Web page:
by Richard Scott, Bulk Shipping Analysis, 

It has become more difficult to justify a positive view of global seaborne dry bulk trade. There are still signs suggesting rising import demand for commodities in many countries. But elsewhere, including some of the biggest individual trade movements, reductions or absent growth seem more likely during 2016.

Further downgrading of forecasts for key economies provides a sombre backdrop. Updated estimates, published last month by the OECD organization, showed 3% world GDP growth in 2016, no higher than seen last year and the joint slowest pace in the past five years. Despite a vast amount of monetary stimulus, achieving a more robust pace of economic activity remains elusive in numerous countries.


During the year ahead growth in world seaborne iron ore trade looks likely to be very modest, and some forecasts point to the possibility of a decline. Calculations shown in table 1 indicate a one percent rise, to 1,372mt (million tonnes), assuming that China’s imports, comprising more than two- thirds of the total, increase marginally. Potential for larger volumes among other key importers seems quite limited.

In the European Union, Japan and South Korea additional iron ore import demand in 2016 is expected to be small, and there is considerable uncertainty about whether this slightly positive outcome is attainable. Among many other relatively minor importers around the world, there are no obvious signs of any sizeable boost for trade. China’s dominant market position, with 953mt received last year, ensures that even a low percentage change will heavily affect overall global evolution.


Global seaborne coal trade’s large estimated reduction last year, following a slight decline in the previous twelve months, seems to have ended a long period of strong growth. However, despite all the clear signs of restraining influences, another decrease in 2016 does not necessarily appear inevitable.

Again, much depends upon China’s import demand. A continuation of the plummeting purchases by Chinese buyers

seen in the past twelve months, falling by a huge 30% to 204m, would almost certainly lead to reduced global coal movements. But some countries in Asia and elsewhere are still increasing their coal usage and imports. Table 1 shows a 2% global rise this year, to 1,133mt, although India’s faltering uptrend, coupled with possible negative influences in Europe are uncertainties.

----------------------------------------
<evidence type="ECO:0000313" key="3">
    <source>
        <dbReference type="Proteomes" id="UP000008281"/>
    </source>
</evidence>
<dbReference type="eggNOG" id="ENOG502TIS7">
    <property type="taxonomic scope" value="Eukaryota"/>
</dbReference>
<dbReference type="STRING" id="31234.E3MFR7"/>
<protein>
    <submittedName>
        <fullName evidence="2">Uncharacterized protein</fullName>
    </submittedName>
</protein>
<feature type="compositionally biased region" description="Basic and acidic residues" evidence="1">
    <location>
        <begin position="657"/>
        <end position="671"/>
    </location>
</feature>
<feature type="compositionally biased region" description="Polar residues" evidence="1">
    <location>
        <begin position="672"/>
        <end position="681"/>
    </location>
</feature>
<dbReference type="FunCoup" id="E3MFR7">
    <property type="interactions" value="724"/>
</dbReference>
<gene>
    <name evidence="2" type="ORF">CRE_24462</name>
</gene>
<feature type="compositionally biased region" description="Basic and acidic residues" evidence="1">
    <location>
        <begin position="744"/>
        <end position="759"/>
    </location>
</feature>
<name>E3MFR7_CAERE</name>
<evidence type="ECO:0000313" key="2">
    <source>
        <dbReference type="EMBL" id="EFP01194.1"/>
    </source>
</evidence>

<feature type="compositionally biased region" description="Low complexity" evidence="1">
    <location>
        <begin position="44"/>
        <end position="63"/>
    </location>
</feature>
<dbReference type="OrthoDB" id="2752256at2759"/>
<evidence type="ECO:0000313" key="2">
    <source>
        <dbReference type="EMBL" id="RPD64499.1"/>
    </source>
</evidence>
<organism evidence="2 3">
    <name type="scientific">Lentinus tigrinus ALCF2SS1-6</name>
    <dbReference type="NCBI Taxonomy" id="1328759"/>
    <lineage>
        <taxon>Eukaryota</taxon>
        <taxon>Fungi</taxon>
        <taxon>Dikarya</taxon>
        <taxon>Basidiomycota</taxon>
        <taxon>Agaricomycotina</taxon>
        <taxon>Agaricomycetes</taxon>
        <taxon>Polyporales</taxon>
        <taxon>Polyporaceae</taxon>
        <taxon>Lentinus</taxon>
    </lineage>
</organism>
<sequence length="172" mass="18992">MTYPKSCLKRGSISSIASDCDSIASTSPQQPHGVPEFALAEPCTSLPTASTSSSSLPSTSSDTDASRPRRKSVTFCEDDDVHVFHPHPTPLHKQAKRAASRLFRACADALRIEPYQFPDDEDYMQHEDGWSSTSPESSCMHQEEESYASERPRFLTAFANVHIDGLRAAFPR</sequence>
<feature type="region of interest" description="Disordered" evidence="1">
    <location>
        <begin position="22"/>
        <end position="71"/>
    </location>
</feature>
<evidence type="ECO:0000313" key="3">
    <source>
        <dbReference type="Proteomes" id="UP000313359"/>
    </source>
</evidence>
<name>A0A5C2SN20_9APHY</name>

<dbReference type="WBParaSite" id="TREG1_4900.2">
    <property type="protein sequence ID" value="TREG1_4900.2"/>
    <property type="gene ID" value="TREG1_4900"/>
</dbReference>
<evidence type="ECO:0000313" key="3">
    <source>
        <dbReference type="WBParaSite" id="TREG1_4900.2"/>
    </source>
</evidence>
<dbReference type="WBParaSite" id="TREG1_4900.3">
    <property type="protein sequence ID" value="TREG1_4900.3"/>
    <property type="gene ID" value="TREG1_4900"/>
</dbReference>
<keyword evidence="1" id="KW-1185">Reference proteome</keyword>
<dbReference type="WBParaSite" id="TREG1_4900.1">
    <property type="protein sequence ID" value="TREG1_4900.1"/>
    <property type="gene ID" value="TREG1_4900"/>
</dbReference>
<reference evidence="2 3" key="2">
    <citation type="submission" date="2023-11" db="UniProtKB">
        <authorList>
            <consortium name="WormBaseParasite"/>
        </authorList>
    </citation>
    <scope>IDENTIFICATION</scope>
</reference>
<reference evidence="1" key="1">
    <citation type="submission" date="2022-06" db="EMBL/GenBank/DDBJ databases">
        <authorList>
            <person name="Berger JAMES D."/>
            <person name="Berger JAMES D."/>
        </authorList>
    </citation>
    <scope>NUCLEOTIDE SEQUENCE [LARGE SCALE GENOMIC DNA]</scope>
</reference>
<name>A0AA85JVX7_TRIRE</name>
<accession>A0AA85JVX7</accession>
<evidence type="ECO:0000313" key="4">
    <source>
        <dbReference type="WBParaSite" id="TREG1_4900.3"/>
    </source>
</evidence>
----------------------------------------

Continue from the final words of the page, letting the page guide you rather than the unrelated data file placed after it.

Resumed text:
Estimates of grain trade, including soya movements in the twelve months ahead are always characterized by a high degree of speculation. Weather patterns affecting domestic harvests in importing countries, as well as harvests in exporting countries, are largely unpredictable, complicating forecasts of import demand.

Based on very tentative assumptions, global grain and soya trade in 2016 may grow marginally to just over 400mt. Lower imports into China and the Middle East area during the period up to mid-2016 could be partly offset by higher volumes into Europe. In the second half, trade will be greatly affected by summer grain harvests in northern hemisphere importing countries, prospects for which are not yet entirely clear.


The varied and extensive minor bulks group comprises over a third of all seaborne dry bulk trade. Last year’s total of commodities related to industrial and agricultural activities appears to have exceeded 1,600mt. This category includes large individual elements such as forest products and steel products, as well as many smaller volume commodity movements. Further growth at a moderate rate could be seen in 2016.


A continued slowdown in the world bulk carrier fleet’s capacity growth to 2% was seen last year, as shown by table 2. The deceleration is expected to persist in 2016 despite the possibility of a slightly higher volume of new ships entering the fleet, because scrapping of old or uneconomic vessels probably will be greater.